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Congratulations, you’ve received 501(c)(3) status, so now what!? Read this article to learn about your yearly obligations as a nonprofit organization at the federal (IRS), state, and board governance levels.

01 | Federal (IRS) Financial Compliance
Nonprofit organizations must maintain tax exempt status and also comply with annual IRS filing requirements. For information on keeping your tax exempt status, see our articles How to Keep your Tax Exempt Status: Part 1 and Part 2.

02 | Form 990
After receiving a favorable determination as a 501(c)(3) organization, the IRS further requires nonprofit organizations to annually file an information return as a Form 990. Different types of 501(c)(3) organizations may file slightly different versions of Form 990 such as:

  • Private foundations file Form 990-PF
  • 501(c)(3) organizations with gross receipts of less than $200,000 and total assets of less than $500,000 at the end of the tax year can file Form 990-EZ.
  • Some small 501(c)(3) organizations whose annual gross receipts are normally $50,000 or less can file Form 990-N.

The Form 990 must be filed by the fifteenth day of the fifth month after the end of the organization’s accounting period. For a calendar-year filer, the return is due by May 15th. The filing deadline can be extended by filing Form 8868.

03 | Form 990-T for Unrelated Business Income
In addition to a Form 990, a 501(c)(3) organization that receives unrelated business income needs to file a Form 990-T, which is used to report income from a trade or business that the organization regularly carries on and that is not substantially related to its exempt purposes.

04 | Annual Report
Although an annual report doesn’t have to be filed with the federal government every year, nonprofits are still required to disclose certain information when requested by the public. Publishing an annual report on the organization’s website proactively makes that information transparent– and serves as a powerful marketing tool. Learn more here.

05 | California State Requirements
All nonprofits must also comply with California’s filing requirements with the Franchise Tax Board, Attorney General and Secretary of State. This includes:

  1. Franchise Tax Board: To gain tax-exempt status at the state level, organizations must file an Exemption Application with the FTB, which is Form 3500. Additionally, each year tax-exempt organizations with annual gross receipts of $25,000 or less must electronically submit information using Form 199N.
  2. California Attorney General Initial and Annual Requirements: Nonprofits must initially register with California’s Attorney General Office within 30 days of receiving assets such as property or funds by filing Form CT-1. Each year after, nonprofits must file Form RRF-1 within four months and fifteen days after the end of an organization’s accounting period.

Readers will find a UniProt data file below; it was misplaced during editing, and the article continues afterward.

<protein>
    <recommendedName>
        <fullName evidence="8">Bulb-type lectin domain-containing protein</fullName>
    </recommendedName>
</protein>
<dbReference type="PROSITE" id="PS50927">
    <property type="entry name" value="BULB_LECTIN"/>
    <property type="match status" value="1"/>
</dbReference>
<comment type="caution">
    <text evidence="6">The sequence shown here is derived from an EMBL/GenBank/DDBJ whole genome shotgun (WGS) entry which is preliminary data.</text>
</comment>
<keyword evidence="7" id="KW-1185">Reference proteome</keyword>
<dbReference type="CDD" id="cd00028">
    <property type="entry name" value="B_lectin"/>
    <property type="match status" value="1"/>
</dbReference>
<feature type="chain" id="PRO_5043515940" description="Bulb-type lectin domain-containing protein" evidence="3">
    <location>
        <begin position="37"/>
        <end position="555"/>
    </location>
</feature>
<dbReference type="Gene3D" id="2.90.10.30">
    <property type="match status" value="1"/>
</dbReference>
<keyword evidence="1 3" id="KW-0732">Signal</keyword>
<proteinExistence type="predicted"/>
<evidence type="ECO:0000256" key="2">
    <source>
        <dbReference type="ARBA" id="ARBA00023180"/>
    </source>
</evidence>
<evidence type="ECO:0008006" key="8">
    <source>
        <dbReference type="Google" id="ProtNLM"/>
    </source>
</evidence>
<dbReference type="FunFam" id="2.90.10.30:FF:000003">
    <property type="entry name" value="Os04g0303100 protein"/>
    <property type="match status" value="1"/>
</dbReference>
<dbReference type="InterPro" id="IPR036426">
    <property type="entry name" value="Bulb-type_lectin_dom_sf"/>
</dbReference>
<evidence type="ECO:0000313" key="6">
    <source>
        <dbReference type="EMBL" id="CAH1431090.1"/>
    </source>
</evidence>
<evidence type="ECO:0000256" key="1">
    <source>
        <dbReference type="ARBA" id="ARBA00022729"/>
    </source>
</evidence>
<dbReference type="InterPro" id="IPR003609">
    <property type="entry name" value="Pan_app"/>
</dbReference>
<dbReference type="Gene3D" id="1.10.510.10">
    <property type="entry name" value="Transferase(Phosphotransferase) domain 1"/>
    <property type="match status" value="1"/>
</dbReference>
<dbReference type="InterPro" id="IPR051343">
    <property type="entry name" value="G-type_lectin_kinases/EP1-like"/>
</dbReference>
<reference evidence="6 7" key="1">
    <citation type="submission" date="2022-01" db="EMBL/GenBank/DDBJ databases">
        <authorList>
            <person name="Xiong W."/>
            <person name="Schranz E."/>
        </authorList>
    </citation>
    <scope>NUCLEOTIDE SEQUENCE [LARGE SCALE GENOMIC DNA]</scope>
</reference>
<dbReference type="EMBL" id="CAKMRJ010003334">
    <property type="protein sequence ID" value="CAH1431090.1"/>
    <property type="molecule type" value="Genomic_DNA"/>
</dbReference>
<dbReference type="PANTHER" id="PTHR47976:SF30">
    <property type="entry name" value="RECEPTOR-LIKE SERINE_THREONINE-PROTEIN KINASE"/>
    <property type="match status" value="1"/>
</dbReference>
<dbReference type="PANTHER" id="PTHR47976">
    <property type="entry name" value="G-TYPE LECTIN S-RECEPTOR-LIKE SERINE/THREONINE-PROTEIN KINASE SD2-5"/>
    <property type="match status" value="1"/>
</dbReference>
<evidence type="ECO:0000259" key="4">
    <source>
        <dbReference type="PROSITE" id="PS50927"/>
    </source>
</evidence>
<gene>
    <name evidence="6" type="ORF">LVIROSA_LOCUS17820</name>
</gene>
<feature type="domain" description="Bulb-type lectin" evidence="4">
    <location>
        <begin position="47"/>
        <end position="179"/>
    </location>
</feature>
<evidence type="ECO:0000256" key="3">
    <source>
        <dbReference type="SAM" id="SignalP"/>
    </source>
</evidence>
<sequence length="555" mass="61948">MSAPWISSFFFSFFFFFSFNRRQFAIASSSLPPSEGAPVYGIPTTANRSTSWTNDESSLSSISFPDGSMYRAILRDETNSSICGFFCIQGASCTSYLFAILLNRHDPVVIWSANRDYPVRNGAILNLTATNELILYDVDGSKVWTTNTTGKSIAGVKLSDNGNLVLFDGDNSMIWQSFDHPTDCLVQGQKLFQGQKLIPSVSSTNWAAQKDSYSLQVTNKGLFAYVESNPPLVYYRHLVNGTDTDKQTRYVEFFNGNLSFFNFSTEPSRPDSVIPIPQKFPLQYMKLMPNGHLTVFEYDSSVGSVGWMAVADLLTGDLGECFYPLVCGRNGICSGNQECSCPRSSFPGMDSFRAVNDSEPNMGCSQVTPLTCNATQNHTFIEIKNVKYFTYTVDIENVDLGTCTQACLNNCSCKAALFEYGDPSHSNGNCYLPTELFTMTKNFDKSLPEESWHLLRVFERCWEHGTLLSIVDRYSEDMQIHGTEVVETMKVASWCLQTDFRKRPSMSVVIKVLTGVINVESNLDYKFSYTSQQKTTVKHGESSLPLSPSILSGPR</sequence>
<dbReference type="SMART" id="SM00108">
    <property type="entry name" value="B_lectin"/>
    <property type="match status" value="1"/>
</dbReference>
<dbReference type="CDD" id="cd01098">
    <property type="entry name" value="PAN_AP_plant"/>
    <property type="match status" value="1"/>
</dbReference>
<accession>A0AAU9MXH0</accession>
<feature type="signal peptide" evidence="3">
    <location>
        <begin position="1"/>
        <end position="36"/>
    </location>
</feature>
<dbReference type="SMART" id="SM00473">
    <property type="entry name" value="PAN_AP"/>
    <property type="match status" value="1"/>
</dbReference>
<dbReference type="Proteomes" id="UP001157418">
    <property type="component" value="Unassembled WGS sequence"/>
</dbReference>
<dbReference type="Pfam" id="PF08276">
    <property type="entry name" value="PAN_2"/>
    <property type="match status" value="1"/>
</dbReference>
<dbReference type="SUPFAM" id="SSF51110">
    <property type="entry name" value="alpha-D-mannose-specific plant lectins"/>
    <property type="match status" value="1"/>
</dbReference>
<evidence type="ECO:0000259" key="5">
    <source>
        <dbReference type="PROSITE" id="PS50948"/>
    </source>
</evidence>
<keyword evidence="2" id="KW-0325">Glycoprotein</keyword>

3. California Secretary of State’s Statement of Information: Finally, nonprofits are also required to file the California Secretary of State’s Statement of Information, Form SI-100, initially within 90 days after filing Articles, and then every other year after that.

Note: WilkMazz automatically files Form 3500, Form CT 1, and Form SI 100 for all non-profit formation clients.

Board Governance: Annual Meetings Required, Quarterly Meetings Recommended

Nonprofit organizations must hold board meetings annually and each time a director is elected. But, because board meetings are such a crucial part of running an effective organization, we recommend the board meet quarterly.

What is board governance?

Every nonprofit organization must make informed choices—governance simply describes this process, a process that involves making choices about why we’re here, what we want to accomplish, the best ways to achieve those results, the resources we’ll need to do these things, how to secure these resources, and how we will know whether we are making a difference.

More specifically, for nonprofit organizations “board governance” refers to the process in which the board of directors provides strategic leadership to the nonprofit organization. In doing so, the board of directors helps set the organization’s direction, decide policy and strategic matters, oversee and monitor the organization’s performance and ensure overall accountability.

All this action typically occurs during board meetings. Therefore, even though meetings are only an annual requirement, nonprofits typically hold quarterly board meetings, recognizing that board governance is the foundation of a well-run, mission achieving organization. Read our article here, for more information on how to run a board meeting.

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